But he doesn’t. Philip commands the chariot to stop, they go down into the water, and the eunuch is baptized. He acts. Because he knows that God has acted.

God doesn’t rescind the teaching. The words given to Moses in Deuteronomy still stand. And yet, God brought to Philip a man who by all rights he could exclude from the assembly and instead, Philip made him part of the body of Christ. Because the Holy Spirit demanded it. Because God put Philip there, in the right place at the right time, to meet someone whose faithfulness could now matter to the assembled community of God’s people. Because sometimes, God does do something new. Because sometimes, now really is the time, and we really are the people.

Douthat (and other conservatives) are correct that too many liberal and progressive Christians have been thoughtlessly tossing away the historic teaching of the church, and have been doing that for some very frivolous reasons — equality and freedom — reasons that will likely not stand the test of time. (Progressives and liberals, for their part, are too busy trying to reason their way through or around or out of things that are not reasonable, because no one wants to be a sinner in need of repentance and penance, and few have looked at Acts 8 and been willing or able to live with the tension of a practice that seems unfaithful to the teaching.) There is wisdom and the Holy Spirit in the accumulated teaching of the centuries, and we are fools to discard it for the vagaries of sentiment and social science. But it would be wise to remember those teachings, however valuable and wise they may be, are also the products of human endeavor, informed by the prejudices of time, place, and culture. They may have lasted the centuries. But they are not infallible. And likely not God’s last word.

Because even divine teaching is sometimes undone by divine acts. By a neighbor, faithfully seeking, right in front of us. Touched by God’s grace.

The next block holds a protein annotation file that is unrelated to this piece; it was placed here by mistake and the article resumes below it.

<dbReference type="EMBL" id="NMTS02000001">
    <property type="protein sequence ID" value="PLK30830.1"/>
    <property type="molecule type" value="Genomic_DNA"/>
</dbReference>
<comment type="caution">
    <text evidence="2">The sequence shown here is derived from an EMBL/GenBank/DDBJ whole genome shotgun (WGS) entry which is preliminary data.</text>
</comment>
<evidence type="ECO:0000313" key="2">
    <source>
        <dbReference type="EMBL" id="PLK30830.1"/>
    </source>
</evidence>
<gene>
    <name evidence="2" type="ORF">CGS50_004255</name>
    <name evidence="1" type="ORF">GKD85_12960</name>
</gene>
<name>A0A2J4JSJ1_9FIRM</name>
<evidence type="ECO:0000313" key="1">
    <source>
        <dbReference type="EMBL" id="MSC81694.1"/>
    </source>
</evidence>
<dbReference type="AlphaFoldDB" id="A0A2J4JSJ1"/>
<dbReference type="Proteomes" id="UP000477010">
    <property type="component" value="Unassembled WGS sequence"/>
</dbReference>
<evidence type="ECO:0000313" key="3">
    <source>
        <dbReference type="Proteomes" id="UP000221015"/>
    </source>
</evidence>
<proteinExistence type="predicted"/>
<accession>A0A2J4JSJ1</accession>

No Theology of Marriage

Matthew Lee Anderson over at Mere Orthodoxy notes something important about the nature of Protestants — particularly evangelical protestant, but not not exclusively — and their relationship with the state and politics:

For the past thirty years, evangelicals have sowed an anti-political wind, and now in 2016 they are reaping the Trump whirlwind. Having stoked the affections of alienation and disenfranchisement, evangelical leaders have this cycle scrambled to prevent the laity from voting on them. But those political passions have deep roots, which is why popular evangelical support for Trump has not (yet) diminished. In 2010, James Davison Hunter’s To Change the World argued that the Religious Right’s political approach has been shaped by a Nietzschean will to power, which aims to enforce its will through “legal and political means or to threaten to do so,” rather than persuading others or negotiating compromises. This interdependence between the evangelical world and the government has a long history in American life: From Prohibition to the Comstock Laws, evangelicals have been particularly keen to pursue legal remedies for moral problems. Paradoxically, then, while evangelical Protestants have made much in recent years about maintaining a sphere of life beyond the reach of the state (the family, the church, and so on), they themselves have been an instrumental part of the politicization of everything.

This is particularly evident in how Protestant churches approach marriage.

On marriage, the recent source of so much consternation within the evangelical world, the problem of how the church and state interact is particularly acute. As University of Chicago legal theorist Mary Anne Case has observed, evangelical Protestants are uniquely dependent upon the State for their marital practices. As they do not have their own formal divorce or annulment proceedings and courts, evangelicals have outsourced such statuses to the states. Such intimate integration of the church and state, Case argues, has a historical lineage: The Puritans themselves viewed marriage as a political contract, rather than a sacrament, to the extent that in some cases preachers were not present so as to not confuse the church and the state.